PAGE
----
Build an Online Presence… Today!
Today I had the opportunity to hear a presentation by Brian Dougie, who promulgated the idea that building a personal brand can be just as consequential as creating your résumé. Using social media accounts to follow groups and conversations — and contributing to them — could make an unexpected difference in terms of your learning and career growth. Dougie attributed the fact that he frequently gets approached by companies to being an active online contributor and speaker at various events.
Consequential discussions where useful information relating to a myriad of topics of interest are held online daily, where users with a propensity for using social media all over the world contribute their opinions and ideas. People even have worked on election outcome calculators based on Twitter activity! Another attestation to the importance of social media is seen by the steady increase in social media ads, as it’s where people look for entertainment and even news. Considering today’s temporal discounting paradigm, it’s not at all surprising that social media is the main source of news for nearly two thirds of adults.
As a beginner trying to ‘break into tech,’ I thought of myself as not having much to contribute in terms of tech content on the web. As Dougie pointed out, however, beginners are the best documentation writers — we have the advantage of being acutely aware of the smaller questions which more seasoned experts may take for granted, thus naturally writing content that’d be more helpful to beginners out there googling new concepts. Also, there’s so much more for beginners to gain from connecting and interacting across platforms with groups containing content relevant to what we’re learning about. Admittedly, I myself fall into the category of the casual Twitter user who pretty much talks to themselves (the ‘Lone Ranger’ type)— using it primarily as a repository for links or quotes, and to retweet articles. It is so much more than that! It also a great way to connect with people, take polls, and even to use hashtags to ask questions to experts!
Building a web presence is about being an active member. This means regular postings about topics relevant to your interests as well as interactions with other users’ relevant posts. Even something as small as, say, replying to a post about someone’s project expressing how you may have found it helpful in your own project (and linking it as well) could help foster new connections with people that are active in the field you are focused on.
Although an online presence is important, attending meetups — and even giving talks whenever given the opportunity — is vital. As Dougie, a regular at speaker events, pointed out, there are an enormous amount of engineers in the Bay Area, but often a deficit of speakers for events! It also helps if you include your Twitter handle or a way to reach you somewhere in your presentation (or, better yet, throughout it), or share it during your conversations at a meetup. That way people can easily reach you, and can follow up with you after having seen you or heard from you at a meetup or talk.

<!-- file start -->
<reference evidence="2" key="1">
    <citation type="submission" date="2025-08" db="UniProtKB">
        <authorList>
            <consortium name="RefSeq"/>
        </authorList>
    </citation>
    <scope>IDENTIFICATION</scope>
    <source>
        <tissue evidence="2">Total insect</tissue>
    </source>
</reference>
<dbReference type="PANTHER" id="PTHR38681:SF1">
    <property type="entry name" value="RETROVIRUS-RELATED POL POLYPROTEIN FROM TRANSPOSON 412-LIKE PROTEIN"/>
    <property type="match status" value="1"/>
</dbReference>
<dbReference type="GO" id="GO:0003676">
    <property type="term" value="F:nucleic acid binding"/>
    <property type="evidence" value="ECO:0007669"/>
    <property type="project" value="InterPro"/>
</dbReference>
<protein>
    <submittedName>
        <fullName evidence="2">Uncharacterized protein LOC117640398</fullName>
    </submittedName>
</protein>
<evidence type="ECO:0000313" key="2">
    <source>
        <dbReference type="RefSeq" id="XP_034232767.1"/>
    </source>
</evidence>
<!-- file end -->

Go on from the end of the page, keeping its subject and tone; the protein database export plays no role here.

While some of you out there may say “I’m too busy at work to think about that right now,” or “I’m just not the speaker type,” I would point out that there are so many people (especially beginners such as myself!) that would greatly appreciate and benefit from hearing you speak about something which probably comes easy to you. As for speaking jitters and getting rid of the ever-present “umm’s”, I know there are many toastmasters-type meetups (often even within tech companies) to help you get a bit of practice. Volunteering your time as a mentor for people that are just getting started with learning is also a great way to get involved, and is one which doesn’t involve public speaking! Helping others can also be beneficial to you. You may be someone who’s hiring in their team and may find a suitable, highly motivated candidate through attending a panel or mentoring. It also provides practice for speakers/mentors to be better and more proactive in those areas at work. After all, it’s not enough to be a phenomenal coder, you have to have soft skills to excel in the tech industry, as a Google study reiterated:
“the seven top characteristics of success at Google are all soft skills: being a good coach; communicating and listening well; possessing insights into others (including others’ different values and points of view); having empathy toward and being supportive of one’s colleagues; being a good critical thinker and problem solver; and being able to make connections across complex ideas.”
I’ve included some relevant links below:
GET INVOLVED, MAKE A DIFFERENCE Links:
https://wafflejs.com Meet-up about anything related to web technology — with waffles & karaoke! Meets on the 1st Wednesday of every month. Proceeds go to Black Girls Who Code and they’re always looking for enthusiastic speakers to present for about six minutes— no experience necessary! Great place to start off if you have the jitters but know you have knowledge to impart & want to take that first step 🙂
https://forwardjs.com JS Conference!